Title:
POWER-SAVE CIRCUIT FOR COMPUTER
Kind Code:
A1


Abstract:
A circuit adopted in a computer includes a power supply (20) with an output (PS_+5VSB) for providing a standby voltage, a motherboard (10) with a pin (MB_+5VSB) for receiving the standby voltage, a switch circuit (30) connected between the output of the power supply and the pin of the motherboard. The switch circuit has a control terminal fed with a S5# signal which is at high level to turn on the switch circuit, and at low level to turn off the switch circuit when the computer is in a S5 power state to cut off the standby voltage supply from the power supply to the motherboard for reducing power consumption of the motherboard; the control terminal of the switch circuit further being supplied with an inverted PWRBTN# signal for turning on the switch circuit when the PWRBTN# signal is at low level for switching on or off the computer.



Inventors:
Jia, Qi-zhong (Shenzhen, CN)
Ren, Ze-shu (Shenzhen, CN)
Application Number:
11/765452
Publication Date:
07/10/2008
Filing Date:
06/20/2007
Assignee:
HON HAI PRECISION INDUSTRY CO., LTD. (Taipei Hsien, TW)
Primary Class:
International Classes:
G06F1/00
View Patent Images:



Primary Examiner:
BROWN, MICHAEL J
Attorney, Agent or Firm:
ScienBiziP, PC (Los Angeles, CA, US)
Claims:
What is claimed is:

1. A circuit adopted in a computer, comprising: a power supply with an output for providing a standby voltage supply; a motherboard with a pin for receiving the standby voltage supply; and a switch circuit connected between the power supply and the motherboard, the switch circuit having a control terminal fed with a S5# signal which is at high level to turn on the switch circuit when the computer is at S0, S1, S2, S3, or S4 power state such that the standby voltage supply is supplied to the motherboard via the switch circuit, and at low level to turn off the switch circuit when the computer is at S5 power state to cut off the standby voltage supply from the power supply to the motherboard for reducing power consumption of the motherboard; the control terminal of the switch circuit further being supplied with an inverted PWRBTN# signal for turning on the switch circuit when the PWRBTN# signal is at low level for switching on or off the computer.

2. The circuit as described in claim 1, wherein the switch circuit comprises a first transistor and a second transistor, a gate of the first transistor is coupled to the S5# signal, a drain of the first transistor is supplied with the standby voltage, and a source of the first transistor is connected to ground, a gate of the second transistor is connected with the drain of the first transistor, a source and a drain of the second transistor are respectively connected with said output of the power supply and said pin of the motherboard.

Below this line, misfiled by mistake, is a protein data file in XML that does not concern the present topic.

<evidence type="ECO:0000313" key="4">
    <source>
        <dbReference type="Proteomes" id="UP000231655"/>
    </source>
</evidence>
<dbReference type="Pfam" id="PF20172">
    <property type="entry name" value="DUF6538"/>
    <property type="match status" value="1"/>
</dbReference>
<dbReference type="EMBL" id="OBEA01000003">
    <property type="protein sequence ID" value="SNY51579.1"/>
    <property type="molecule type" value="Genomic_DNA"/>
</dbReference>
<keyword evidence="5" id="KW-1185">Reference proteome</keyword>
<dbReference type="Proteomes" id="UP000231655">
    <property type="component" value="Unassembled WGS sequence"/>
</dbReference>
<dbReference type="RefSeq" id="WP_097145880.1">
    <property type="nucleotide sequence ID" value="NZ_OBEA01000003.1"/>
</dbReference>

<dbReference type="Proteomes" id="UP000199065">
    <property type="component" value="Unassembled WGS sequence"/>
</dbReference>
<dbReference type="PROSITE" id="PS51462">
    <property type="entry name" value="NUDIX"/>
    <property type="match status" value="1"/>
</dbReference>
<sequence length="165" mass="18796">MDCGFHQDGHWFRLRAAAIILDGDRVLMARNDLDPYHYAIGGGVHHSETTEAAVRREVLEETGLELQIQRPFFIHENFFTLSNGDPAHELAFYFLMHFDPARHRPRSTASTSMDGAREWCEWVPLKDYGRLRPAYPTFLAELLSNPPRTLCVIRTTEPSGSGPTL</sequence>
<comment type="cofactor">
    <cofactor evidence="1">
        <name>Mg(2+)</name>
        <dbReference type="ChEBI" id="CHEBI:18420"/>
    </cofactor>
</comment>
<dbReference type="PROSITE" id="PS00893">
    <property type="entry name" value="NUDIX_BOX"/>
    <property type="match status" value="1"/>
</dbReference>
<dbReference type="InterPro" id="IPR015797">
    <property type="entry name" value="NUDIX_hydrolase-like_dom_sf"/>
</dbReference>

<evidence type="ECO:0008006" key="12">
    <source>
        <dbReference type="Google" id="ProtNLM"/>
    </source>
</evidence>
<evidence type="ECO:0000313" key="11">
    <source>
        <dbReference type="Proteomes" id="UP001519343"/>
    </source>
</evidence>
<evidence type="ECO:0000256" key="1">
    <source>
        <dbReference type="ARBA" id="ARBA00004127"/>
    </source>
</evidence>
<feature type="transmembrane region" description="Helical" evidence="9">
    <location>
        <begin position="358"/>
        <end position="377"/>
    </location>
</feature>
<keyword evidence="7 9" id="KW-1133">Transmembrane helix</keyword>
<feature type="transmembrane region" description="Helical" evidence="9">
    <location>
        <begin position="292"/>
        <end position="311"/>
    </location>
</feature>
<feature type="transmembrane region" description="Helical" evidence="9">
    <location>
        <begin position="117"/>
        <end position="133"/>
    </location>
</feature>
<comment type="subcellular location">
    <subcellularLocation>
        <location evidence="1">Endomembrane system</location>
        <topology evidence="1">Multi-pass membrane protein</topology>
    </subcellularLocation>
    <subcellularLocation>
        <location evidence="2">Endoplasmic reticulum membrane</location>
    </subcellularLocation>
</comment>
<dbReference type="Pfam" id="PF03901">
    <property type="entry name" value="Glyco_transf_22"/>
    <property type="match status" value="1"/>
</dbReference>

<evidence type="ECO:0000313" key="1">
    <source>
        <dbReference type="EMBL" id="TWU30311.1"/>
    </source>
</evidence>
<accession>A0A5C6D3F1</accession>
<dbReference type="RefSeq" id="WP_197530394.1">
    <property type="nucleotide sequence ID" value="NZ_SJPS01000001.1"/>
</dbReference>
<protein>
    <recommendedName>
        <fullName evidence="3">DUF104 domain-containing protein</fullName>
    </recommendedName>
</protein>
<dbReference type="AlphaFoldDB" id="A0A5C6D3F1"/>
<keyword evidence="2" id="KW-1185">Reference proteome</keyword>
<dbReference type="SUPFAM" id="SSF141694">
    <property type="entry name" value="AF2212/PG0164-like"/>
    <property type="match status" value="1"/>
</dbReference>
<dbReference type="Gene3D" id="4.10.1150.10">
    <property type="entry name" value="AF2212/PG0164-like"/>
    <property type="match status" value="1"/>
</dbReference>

3. The circuit as described in claim 2, wherein the first transistor is an N-channel-enhancement MOSFET, the second transistor is a P-channel-enhancement MOSFET.

4. The circuit as described in claim 1, wherein the control terminal of the switch circuit is further supplied with a GPIO signal for enabling or disabling the S5# signal to control the switch circuit selectively.

5. The circuit as described in claim 4, further comprising an OR gate respectively coupled to the GPIO signal, the PWRBTN# signal, and the S5# signal via its input terminals and connected with the control terminal of the switch circuit via its output terminal.

6. The circuit as described in claim 5, wherein the GPIO signal is supplied to a first input terminal of the OR gate, the PWRBTN# signal is supplied to a second input terminal of the OR gate via a NOT gate, the S5# signal is supplied to a third input terminal of the OR gate via a voltage amplifier for reliably turning on the switch circuit when the S5# signal is at high level.

7. The circuit as described in claim 6, wherein the voltage amplifier comprises a third transistor and a fourth transistor, the third transistor has a base supplied with the S5# signal, a collector supplied with the standby voltage, and an emitter connected to ground, the fourth transistor has a gate connected with the collector of the third transistor, a drain connected to the standby voltage and further connected with said third input terminal of the OR gate, and a source connected to ground.

8. The circuit as described in claim 7, wherein the third transistor is an N-channel bipolar transistor, the fourth transistor is an N-channel-enhancement MOSFET.